Mount Washington Hotel, 310 Mount Washington Rd., Bretton Woods, N.H.
Camille’s Roman Garden, Providence
Camille’s Roman Garden opened the year before Prohibition as Marconi’s, after the inventor of the wireless. It spent its first five years on Atwells Avenue. Then it moved around the corner to a 19th century mansion on Bradford Street near the entrance to Federal Hill.
Rhode Island, like Connecticut, didn’t ratify the 18th Amendment, and, like the rest of New England, it pretty much ignored the ban on spirits. Camille’s put curtains on the private alcoves that ring the dining area. Behind those curtains, patrons drank booze made in the cellar out of coffee cups.
Camille's has the distinction as the oldest continuously operated restaurant in Rhode Island and the second-oldest family-owned restaurant in the United States.
Frank Sinatra especially liked Camille’s Italian wedding soup, and once burped on stage in Providence. He then said, “"Excuse me, but I just had the most wonderful food at Camille's Roman Garden.”
Camille’s is now an Italian restaurant serving seafood. The owner sold it in 2001, and expected the buyer to demolish it. Instead, the buyer renovated Camille’s and now serves fine Italian food.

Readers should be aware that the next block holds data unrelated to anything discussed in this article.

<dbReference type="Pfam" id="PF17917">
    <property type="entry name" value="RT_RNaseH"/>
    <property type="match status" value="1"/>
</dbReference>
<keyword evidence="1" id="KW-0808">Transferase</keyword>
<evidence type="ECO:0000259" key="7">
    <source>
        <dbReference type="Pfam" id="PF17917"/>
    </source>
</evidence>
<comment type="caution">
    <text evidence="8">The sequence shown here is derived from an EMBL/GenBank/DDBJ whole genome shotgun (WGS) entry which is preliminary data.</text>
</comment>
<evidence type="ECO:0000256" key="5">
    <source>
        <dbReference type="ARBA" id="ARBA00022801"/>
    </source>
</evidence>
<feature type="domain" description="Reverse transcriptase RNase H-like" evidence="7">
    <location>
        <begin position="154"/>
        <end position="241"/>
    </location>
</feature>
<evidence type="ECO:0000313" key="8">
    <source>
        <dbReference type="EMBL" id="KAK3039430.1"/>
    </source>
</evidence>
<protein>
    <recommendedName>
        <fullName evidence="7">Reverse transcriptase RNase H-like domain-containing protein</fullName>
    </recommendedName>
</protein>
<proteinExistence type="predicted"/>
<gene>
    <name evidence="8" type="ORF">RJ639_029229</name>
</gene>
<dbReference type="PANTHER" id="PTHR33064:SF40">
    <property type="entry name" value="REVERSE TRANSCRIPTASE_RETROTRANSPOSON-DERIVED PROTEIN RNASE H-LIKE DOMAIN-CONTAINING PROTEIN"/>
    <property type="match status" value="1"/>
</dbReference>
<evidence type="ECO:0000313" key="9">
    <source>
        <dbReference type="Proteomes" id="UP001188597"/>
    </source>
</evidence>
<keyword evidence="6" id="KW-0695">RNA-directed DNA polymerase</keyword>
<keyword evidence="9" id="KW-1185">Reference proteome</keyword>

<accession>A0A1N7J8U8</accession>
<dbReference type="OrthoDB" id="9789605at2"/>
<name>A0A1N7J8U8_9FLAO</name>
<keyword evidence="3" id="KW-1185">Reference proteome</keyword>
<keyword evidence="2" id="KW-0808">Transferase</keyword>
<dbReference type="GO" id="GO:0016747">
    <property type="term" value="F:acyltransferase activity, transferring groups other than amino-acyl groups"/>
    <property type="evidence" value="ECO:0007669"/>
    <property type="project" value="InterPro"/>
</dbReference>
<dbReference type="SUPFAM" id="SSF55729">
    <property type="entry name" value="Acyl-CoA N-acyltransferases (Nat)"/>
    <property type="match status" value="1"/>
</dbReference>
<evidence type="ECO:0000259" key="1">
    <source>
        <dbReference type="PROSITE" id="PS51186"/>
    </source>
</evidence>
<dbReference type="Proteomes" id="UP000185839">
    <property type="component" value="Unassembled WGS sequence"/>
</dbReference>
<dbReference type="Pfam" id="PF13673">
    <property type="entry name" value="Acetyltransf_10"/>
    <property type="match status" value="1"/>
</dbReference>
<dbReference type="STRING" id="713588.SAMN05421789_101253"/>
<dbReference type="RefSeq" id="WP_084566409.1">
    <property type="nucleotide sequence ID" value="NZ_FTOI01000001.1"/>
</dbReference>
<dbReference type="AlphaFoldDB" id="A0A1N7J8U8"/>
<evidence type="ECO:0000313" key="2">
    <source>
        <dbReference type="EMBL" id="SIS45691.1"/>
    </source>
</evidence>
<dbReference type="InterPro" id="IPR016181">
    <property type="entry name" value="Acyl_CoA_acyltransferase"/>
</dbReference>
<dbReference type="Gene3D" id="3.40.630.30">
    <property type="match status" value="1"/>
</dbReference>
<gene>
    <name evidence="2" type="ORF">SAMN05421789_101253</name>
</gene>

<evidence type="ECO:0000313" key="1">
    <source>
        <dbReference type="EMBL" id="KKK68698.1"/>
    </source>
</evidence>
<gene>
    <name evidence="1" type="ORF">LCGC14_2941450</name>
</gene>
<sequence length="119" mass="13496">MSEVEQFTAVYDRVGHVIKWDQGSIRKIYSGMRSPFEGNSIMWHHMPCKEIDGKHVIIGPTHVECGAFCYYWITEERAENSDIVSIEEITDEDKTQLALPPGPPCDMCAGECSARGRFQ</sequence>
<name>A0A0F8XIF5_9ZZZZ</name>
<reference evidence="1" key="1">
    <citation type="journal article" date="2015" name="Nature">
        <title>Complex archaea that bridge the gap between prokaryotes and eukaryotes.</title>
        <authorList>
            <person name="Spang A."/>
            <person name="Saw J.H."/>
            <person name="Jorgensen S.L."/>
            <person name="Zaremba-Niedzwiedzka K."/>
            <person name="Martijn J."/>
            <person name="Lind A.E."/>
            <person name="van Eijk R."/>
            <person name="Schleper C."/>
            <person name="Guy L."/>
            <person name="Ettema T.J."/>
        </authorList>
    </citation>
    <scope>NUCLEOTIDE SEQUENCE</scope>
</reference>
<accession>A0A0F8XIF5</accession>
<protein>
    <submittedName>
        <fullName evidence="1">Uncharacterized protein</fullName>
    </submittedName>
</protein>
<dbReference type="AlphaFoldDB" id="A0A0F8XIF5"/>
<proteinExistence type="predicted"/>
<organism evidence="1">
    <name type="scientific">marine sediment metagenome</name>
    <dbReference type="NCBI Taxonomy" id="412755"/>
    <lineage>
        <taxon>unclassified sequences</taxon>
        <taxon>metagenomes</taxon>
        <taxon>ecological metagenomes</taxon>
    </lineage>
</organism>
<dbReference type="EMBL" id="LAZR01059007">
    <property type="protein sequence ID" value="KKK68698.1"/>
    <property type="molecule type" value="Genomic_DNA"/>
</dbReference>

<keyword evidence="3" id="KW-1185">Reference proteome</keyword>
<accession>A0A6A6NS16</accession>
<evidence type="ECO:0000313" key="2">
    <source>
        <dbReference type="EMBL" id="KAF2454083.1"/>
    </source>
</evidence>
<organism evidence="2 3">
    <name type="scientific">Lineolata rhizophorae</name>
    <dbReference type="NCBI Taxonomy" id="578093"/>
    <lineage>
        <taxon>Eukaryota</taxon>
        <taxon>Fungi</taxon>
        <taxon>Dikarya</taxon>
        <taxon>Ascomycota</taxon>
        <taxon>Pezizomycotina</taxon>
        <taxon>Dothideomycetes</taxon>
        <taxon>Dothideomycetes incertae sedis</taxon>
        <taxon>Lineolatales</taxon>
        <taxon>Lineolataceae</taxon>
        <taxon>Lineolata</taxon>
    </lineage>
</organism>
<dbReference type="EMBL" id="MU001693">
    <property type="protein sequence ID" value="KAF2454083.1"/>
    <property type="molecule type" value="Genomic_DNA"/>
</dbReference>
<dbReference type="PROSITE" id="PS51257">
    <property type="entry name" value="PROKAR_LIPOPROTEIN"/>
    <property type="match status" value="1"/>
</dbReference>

Camille’s at 71 Bradford St., Providence, R.I.
Canaan Line House, Canaan, Vt.
Vermont never went dry, it went damp. Rumrunners routinely supplied booze from Lake Champlain and from over the Canadian border.
It used to take an hour to get through St. Albans because so many people were drinking in restaurants, which either had booze in the back room or advised patrons where they could get it. Traffic routinely jammed up because of bootleggers and people seeking a good time at the line houses.
Queen Lill’s Bucket of Blood in Richford was just one of the many line houses that dotted the Canadian border. The line houses straddled the border between Vermont and Quebec, often with a front door in Vermont and a bar in Quebec.
One of the most well known was the Canaan Line House, on the border between Canaan and Saint-Herménégilde, Quebec. Today it’s known as the Canaan-Hereford Road Border Crossing. The abandoned remains of the old Canaan Line House sit between the Canadian and U.S. Customs stations.
You may also be interested in this story about Prohibition here. This story about speakeasies was updated in 2018.